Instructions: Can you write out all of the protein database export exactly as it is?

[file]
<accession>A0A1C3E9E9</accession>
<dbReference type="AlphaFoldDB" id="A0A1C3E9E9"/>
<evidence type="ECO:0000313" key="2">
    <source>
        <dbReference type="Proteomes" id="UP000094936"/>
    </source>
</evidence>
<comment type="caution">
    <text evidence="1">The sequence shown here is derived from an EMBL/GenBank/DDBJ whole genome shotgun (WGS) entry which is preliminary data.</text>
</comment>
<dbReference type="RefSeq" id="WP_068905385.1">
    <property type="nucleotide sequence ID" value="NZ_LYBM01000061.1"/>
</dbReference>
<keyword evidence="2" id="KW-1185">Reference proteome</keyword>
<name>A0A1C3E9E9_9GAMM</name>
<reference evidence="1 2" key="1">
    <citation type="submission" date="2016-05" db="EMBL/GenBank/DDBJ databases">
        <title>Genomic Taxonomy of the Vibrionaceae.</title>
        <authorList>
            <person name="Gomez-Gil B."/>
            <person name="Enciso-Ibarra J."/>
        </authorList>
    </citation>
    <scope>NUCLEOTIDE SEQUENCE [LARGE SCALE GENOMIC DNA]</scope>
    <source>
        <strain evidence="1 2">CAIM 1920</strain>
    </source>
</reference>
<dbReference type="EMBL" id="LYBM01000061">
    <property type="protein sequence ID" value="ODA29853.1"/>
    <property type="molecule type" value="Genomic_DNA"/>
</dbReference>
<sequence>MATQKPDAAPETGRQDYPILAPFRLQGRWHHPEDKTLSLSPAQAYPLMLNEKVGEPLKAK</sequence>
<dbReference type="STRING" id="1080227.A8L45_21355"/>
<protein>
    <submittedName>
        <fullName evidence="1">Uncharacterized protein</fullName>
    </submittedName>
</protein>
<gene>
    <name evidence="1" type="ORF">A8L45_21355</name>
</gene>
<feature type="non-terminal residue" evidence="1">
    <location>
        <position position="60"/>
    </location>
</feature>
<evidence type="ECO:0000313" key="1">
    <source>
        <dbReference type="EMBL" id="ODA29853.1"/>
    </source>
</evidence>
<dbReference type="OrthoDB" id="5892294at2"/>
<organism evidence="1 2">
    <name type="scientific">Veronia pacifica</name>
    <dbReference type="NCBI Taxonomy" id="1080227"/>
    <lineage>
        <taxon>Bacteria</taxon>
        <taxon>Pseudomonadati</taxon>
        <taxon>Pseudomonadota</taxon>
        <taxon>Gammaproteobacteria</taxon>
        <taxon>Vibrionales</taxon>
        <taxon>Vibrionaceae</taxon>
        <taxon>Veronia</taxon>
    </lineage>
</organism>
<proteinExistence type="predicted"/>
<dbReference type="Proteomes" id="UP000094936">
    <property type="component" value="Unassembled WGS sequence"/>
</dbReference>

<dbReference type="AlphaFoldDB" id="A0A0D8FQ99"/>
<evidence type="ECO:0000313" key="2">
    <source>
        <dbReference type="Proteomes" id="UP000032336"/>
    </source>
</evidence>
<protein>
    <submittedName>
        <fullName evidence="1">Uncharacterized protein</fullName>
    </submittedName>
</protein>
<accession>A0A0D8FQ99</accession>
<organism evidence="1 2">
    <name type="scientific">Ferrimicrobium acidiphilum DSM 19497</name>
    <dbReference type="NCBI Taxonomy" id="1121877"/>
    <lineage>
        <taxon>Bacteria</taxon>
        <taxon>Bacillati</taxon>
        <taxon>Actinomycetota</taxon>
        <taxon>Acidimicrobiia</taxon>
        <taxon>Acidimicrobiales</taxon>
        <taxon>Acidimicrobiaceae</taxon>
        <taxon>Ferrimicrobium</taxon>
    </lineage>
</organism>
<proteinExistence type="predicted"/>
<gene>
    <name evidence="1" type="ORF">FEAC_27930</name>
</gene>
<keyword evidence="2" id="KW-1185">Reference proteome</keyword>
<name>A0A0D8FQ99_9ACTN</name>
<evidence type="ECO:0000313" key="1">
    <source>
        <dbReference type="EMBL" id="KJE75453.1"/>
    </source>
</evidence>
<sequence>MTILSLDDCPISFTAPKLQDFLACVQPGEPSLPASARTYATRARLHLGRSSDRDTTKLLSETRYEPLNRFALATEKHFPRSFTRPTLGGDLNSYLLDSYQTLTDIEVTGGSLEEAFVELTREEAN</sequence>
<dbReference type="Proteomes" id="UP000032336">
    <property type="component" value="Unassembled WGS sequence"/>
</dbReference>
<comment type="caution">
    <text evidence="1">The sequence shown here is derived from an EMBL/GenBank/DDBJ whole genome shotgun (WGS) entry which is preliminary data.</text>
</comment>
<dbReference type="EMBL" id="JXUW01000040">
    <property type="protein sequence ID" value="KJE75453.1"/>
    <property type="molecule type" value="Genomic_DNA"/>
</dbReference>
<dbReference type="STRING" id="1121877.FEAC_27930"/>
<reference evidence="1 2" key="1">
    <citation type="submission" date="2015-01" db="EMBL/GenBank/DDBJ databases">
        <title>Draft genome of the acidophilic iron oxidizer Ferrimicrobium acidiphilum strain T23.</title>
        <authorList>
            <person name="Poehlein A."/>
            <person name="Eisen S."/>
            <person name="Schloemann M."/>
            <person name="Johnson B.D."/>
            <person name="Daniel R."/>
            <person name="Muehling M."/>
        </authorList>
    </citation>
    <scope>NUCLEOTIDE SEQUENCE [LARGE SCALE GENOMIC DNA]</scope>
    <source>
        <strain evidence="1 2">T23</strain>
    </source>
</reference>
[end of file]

<accession>A0A1C3E9E9</accession>
<dbReference type="AlphaFoldDB" id="A0A1C3E9E9"/>
<evidence type="ECO:0000313" key="2">
    <source>
        <dbReference type="Proteomes" id="UP000094936"/>
    </source>
</evidence>
<comment type="caution">
    <text evidence="1">The sequence shown here is derived from an EMBL/GenBank/DDBJ whole genome shotgun (WGS) entry which is preliminary data.</text>
</comment>
<dbReference type="RefSeq" id="WP_068905385.1">
    <property type="nucleotide sequence ID" value="NZ_LYBM01000061.1"/>
</dbReference>
<keyword evidence="2" id="KW-1185">Reference proteome</keyword>
<name>A0A1C3E9E9_9GAMM</name>
<reference evidence="1 2" key="1">
    <citation type="submission" date="2016-05" db="EMBL/GenBank/DDBJ databases">
        <title>Genomic Taxonomy of the Vibrionaceae.</title>
        <authorList>
            <person name="Gomez-Gil B."/>
            <person name="Enciso-Ibarra J."/>
        </authorList>
    </citation>
    <scope>NUCLEOTIDE SEQUENCE [LARGE SCALE GENOMIC DNA]</scope>
    <source>
        <strain evidence="1 2">CAIM 1920</strain>
    </source>
</reference>
<dbReference type="EMBL" id="LYBM01000061">
    <property type="protein sequence ID" value="ODA29853.1"/>
    <property type="molecule type" value="Genomic_DNA"/>
</dbReference>
<sequence>MATQKPDAAPETGRQDYPILAPFRLQGRWHHPEDKTLSLSPAQAYPLMLNEKVGEPLKAK</sequence>
<dbReference type="STRING" id="1080227.A8L45_21355"/>
<protein>
    <submittedName>
        <fullName evidence="1">Uncharacterized protein</fullName>
    </submittedName>
</protein>
<gene>
    <name evidence="1" type="ORF">A8L45_21355</name>
</gene>
<feature type="non-terminal residue" evidence="1">
    <location>
        <position position="60"/>
    </location>
</feature>
<evidence type="ECO:0000313" key="1">
    <source>
        <dbReference type="EMBL" id="ODA29853.1"/>
    </source>
</evidence>
<dbReference type="OrthoDB" id="5892294at2"/>
<organism evidence="1 2">
    <name type="scientific">Veronia pacifica</name>
    <dbReference type="NCBI Taxonomy" id="1080227"/>
    <lineage>
        <taxon>Bacteria</taxon>
        <taxon>Pseudomonadati</taxon>
        <taxon>Pseudomonadota</taxon>
        <taxon>Gammaproteobacteria</taxon>
        <taxon>Vibrionales</taxon>
        <taxon>Vibrionaceae</taxon>
        <taxon>Veronia</taxon>
    </lineage>
</organism>
<proteinExistence type="predicted"/>
<dbReference type="Proteomes" id="UP000094936">
    <property type="component" value="Unassembled WGS sequence"/>
</dbReference>

<dbReference type="AlphaFoldDB" id="A0A0D8FQ99"/>
<evidence type="ECO:0000313" key="2">
    <source>
        <dbReference type="Proteomes" id="UP000032336"/>
    </source>
</evidence>
<protein>
    <submittedName>
        <fullName evidence="1">Uncharacterized protein</fullName>
    </submittedName>
</protein>
<accession>A0A0D8FQ99</accession>
<organism evidence="1 2">
    <name type="scientific">Ferrimicrobium acidiphilum DSM 19497</name>
    <dbReference type="NCBI Taxonomy" id="1121877"/>
    <lineage>
        <taxon>Bacteria</taxon>
        <taxon>Bacillati</taxon>
        <taxon>Actinomycetota</taxon>
        <taxon>Acidimicrobiia</taxon>
        <taxon>Acidimicrobiales</taxon>
        <taxon>Acidimicrobiaceae</taxon>
        <taxon>Ferrimicrobium</taxon>
    </lineage>
</organism>
<proteinExistence type="predicted"/>
<gene>
    <name evidence="1" type="ORF">FEAC_27930</name>
</gene>
<keyword evidence="2" id="KW-1185">Reference proteome</keyword>
<name>A0A0D8FQ99_9ACTN</name>
<evidence type="ECO:0000313" key="1">
    <source>
        <dbReference type="EMBL" id="KJE75453.1"/>
    </source>
</evidence>
<sequence>MTILSLDDCPISFTAPKLQDFLACVQPGEPSLPASARTYATRARLHLGRSSDRDTTKLLSETRYEPLNRFALATEKHFPRSFTRPTLGGDLNSYLLDSYQTLTDIEVTGGSLEEAFVELTREEAN</sequence>
<dbReference type="Proteomes" id="UP000032336">
    <property type="component" value="Unassembled WGS sequence"/>
</dbReference>
<comment type="caution">
    <text evidence="1">The sequence shown here is derived from an EMBL/GenBank/DDBJ whole genome shotgun (WGS) entry which is preliminary data.</text>
</comment>
<dbReference type="EMBL" id="JXUW01000040">
    <property type="protein sequence ID" value="KJE75453.1"/>
    <property type="molecule type" value="Genomic_DNA"/>
</dbReference>
<dbReference type="STRING" id="1121877.FEAC_27930"/>
<reference evidence="1 2" key="1">
    <citation type="submission" date="2015-01" db="EMBL/GenBank/DDBJ databases">
        <title>Draft genome of the acidophilic iron oxidizer Ferrimicrobium acidiphilum strain T23.</title>
        <authorList>
            <person name="Poehlein A."/>
            <person name="Eisen S."/>
            <person name="Schloemann M."/>
            <person name="Johnson B.D."/>
            <person name="Daniel R."/>
            <person name="Muehling M."/>
        </authorList>
    </citation>
    <scope>NUCLEOTIDE SEQUENCE [LARGE SCALE GENOMIC DNA]</scope>
    <source>
        <strain evidence="1 2">T23</strain>
    </source>
</reference>